[Telepathy] future of Telepathy?
daniel at pocock.pro
Thu Apr 28 07:51:19 UTC 2016
On 28/04/16 05:04, Martin Klapetek wrote:
> On Tue, Apr 26, 2016 at 12:11 PM, Daniel Pocock <daniel at pocock.pro
> <mailto:daniel at pocock.pro>> wrote:
> On 26/04/16 02:59, Martin Klapetek wrote:
> > On Mon, Apr 25, 2016 at 12:52 PM, Dominik George <nik at naturalnet.de <mailto:nik at naturalnet.de>
> > <mailto:nik at naturalnet.de <mailto:nik at naturalnet.de>>> wrote:
> > Hi,
> > >The technical details are largely irrelevant. What matters is that,
> > >the way things stand today, a GNOME user can't use Whatsapp with
> > >Telepathy, and nobody is doing the work to change that.
> > Which is a good thing.
> > Make people want to use free software and services, rather than
> > spoiling free software with crap.
> > It's not a good thing.
> > Free software and services unfortunately are not in a position
> > to dictate trends to the world, as sad as it may be.
> > If significant portion of people are using WhatsApp or WhatEver,
> > not supporting it only means being obliterated into irrelevance
> > because nobody is going to use something, network or client, where
> > they will be all alone, no matter how much better it may really be.
> > And there is no way you could convince even 10% of your friends
> > to switch to any current free software and service (diaspora, anyone?).
> > That's just a reality.
> The RTC Quick Start Guide makes it easier than ever for sysadmins to
> run XMPP and SIP servers that are reliable and support proper NAT
> Debian already has these services running for developers, some other
> communities are going down the same path.
> There are problems but they are far from impossible to solve.
> When it comes to dealing with your non-technical friends, well, if they
> really respect you as an IT professional and you show them a quality
> XMPP client like Conversations working well they will use it. If you
> tell them you don't use WhatsApp or Facebook, they may be a bit annoyed,
> but if they are really your friends they will get over it.
> I think you're kinda missing a point here. My friends may very well
> get over me not being on their network, but why would I, as an ordinary
> user, want to switch to something where I won't have my friends? What
> would be the point of using a network and/or a client where I would be alone
> when the _main_ point of a social/IM network is to connect people?
> For that matter, I actually did join Diaspora and convinced the grand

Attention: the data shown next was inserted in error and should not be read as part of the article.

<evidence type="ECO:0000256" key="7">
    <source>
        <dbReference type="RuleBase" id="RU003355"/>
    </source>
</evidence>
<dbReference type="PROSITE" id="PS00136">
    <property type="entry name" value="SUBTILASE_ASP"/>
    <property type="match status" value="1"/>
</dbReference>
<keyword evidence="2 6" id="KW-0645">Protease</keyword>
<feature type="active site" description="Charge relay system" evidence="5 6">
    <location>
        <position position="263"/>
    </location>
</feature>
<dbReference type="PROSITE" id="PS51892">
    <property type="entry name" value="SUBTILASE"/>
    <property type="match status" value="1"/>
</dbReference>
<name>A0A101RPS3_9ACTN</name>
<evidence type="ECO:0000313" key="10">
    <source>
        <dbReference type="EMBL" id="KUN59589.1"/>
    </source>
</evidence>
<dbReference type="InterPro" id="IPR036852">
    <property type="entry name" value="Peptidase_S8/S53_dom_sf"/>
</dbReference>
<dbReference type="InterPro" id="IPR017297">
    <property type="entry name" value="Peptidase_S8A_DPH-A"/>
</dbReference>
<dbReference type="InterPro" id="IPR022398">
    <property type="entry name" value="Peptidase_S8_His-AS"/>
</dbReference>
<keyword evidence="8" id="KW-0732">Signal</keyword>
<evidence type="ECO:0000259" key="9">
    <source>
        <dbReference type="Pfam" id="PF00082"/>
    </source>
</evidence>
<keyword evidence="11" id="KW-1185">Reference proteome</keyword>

> total of 2 friends to join. They stuck around for about 4 days, then never
> logged in again "because nobody else would join and so it was boring".
There was a time when neither Facebook or Diaspora or any of these
things existed. Are you arguing that everybody had a boring life then?
Get a motorbike. Learn to ski. Visit Australia. Please don't tell
me life is boring without facebook though.
> For that matter, I actually do use XMPP and I have one single friend-friend
> online on that network.
You can add me and double your friends
> Now just why would ordinary users want to deprive themselves of
> all their 350 facebook friends and go sit in the corner by themselves,
> no matter how much better we tell them that corner chair is?
Go try a new motorbike and then ask "why would 350 of my friends waste
time on facebook when they could do this?"
> WIth Telepathy, you can allow people to sit on a better chair _and_
> still remain in the friends circle. And that's, imho, what the project
> needs; support what people want and require. Otherwise it's not
> too relevant. Not for ordinary users anyway, who don't live in our
> world of ideals.
I agree that sometimes it is easier to help migrate people slowly, not
everybody wants to just go cold turkey on facebook. The principle of
software freedom implies that people should be free to implement
proprietary connection managers for Telepathy although strategically I
prefer to put my time into alternatives.
> Speaking of which, as a KDE Telepathy maintainer, I do see quite a decline
> in our userbase. One of the reasons I get from users is "does not support
> $protocol", where $protocol is often Skype, WhatsApp or Facebook. And
> no, it really doesn't matter to them that they can have calls via XMPP, they
> want their Skype contacts cause Skype is The Thing...
Is the size of your userbase the best guide to success?
Even if it is, collaborating with other communities on this issue of
communications freedom may be a way to reverse that trend in the long term.
I do take your comments seriously, I've been working on some
documentation about how to address issues like this strategically and I
hope to work some of that into my talk on Saturday at MiniDebConf Vienna
/ Linuxwochen.at - will anybody else from this list be there?
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